Eastern Canadian crude oil supply and its implications for regional energy security
AbstractCanada has been blessed with immense energy resources; however, their distribution is not uniform. One such example is crude oil, which is found primarily in western Canada. Eastern Canada, consisting of the six eastern-most provinces (Newfoundland and Labrador, New Brunswick, Nova Scotia, Ontario, Prince Edward Island, and Quebec), produce limited quantities of crude oil, most of which is exported to the United States. Ideally, western Canadian crude oil would meet the demands of eastern Canada; however, the North American Free Trade Agreement (NAFTA) and the absence of oil pipelines means that eastern Canada increasingly relies on supplies of crude oil from a small number of oil exporting countries, many with declining production. This paper examines crude oil production, supply, and its refining in eastern Canada. It shows that crude production in the region has reached its peak and that increasing global competition for crude oil will affect energy security in eastern Canada, either through price increases or supply shortages, or both.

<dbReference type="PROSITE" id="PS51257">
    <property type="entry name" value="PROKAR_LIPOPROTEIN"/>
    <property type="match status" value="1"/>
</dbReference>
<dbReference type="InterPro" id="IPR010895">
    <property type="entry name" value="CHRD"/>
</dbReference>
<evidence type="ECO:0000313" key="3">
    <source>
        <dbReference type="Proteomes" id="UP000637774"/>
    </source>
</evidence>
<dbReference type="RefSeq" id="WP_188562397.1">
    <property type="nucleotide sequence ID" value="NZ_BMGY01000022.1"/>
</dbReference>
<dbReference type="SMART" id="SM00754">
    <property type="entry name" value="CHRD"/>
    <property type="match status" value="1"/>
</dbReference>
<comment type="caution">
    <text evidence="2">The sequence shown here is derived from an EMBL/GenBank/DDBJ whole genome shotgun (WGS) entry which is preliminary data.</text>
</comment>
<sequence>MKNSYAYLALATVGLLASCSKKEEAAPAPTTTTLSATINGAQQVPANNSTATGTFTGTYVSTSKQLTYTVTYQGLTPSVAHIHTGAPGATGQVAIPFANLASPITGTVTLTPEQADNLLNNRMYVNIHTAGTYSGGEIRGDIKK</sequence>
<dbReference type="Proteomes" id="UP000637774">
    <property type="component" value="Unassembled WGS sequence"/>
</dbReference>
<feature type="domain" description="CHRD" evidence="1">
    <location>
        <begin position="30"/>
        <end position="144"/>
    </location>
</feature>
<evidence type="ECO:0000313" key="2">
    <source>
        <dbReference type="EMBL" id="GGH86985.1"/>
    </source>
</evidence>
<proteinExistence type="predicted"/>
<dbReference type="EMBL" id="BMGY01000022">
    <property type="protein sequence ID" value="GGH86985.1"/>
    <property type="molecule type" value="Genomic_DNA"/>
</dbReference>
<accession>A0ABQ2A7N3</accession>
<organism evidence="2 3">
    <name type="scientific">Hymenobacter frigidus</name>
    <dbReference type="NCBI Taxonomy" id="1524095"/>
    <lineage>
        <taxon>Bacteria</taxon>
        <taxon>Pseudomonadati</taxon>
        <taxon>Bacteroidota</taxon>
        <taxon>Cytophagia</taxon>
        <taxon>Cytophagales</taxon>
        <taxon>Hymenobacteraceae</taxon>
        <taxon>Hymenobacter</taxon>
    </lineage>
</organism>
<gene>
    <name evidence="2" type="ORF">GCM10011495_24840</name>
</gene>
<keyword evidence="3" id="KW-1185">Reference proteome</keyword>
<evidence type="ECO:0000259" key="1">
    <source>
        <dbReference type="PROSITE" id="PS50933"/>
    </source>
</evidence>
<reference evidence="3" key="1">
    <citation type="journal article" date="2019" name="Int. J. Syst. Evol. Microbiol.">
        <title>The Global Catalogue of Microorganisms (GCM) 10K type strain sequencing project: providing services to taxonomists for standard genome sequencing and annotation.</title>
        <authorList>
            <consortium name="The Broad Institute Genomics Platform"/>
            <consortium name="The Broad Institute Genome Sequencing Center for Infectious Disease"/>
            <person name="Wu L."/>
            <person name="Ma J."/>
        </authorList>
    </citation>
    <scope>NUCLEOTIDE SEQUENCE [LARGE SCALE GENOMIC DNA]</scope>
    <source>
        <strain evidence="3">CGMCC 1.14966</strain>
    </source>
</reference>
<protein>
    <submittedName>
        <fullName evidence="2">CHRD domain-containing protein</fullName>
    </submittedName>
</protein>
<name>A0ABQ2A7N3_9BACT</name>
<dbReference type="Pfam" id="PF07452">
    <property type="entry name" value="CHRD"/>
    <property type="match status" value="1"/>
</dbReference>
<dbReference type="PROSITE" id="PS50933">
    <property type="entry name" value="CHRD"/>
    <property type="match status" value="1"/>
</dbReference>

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Bibliographic InfoArticle provided by Elsevier in its journal Energy Policy.
Volume (Year): 38 (2010)
Issue (Month): 6 (June)
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Web page: http://www.elsevier.com/locate/enpol
Energy security NAFTA Canadian crude oil production;
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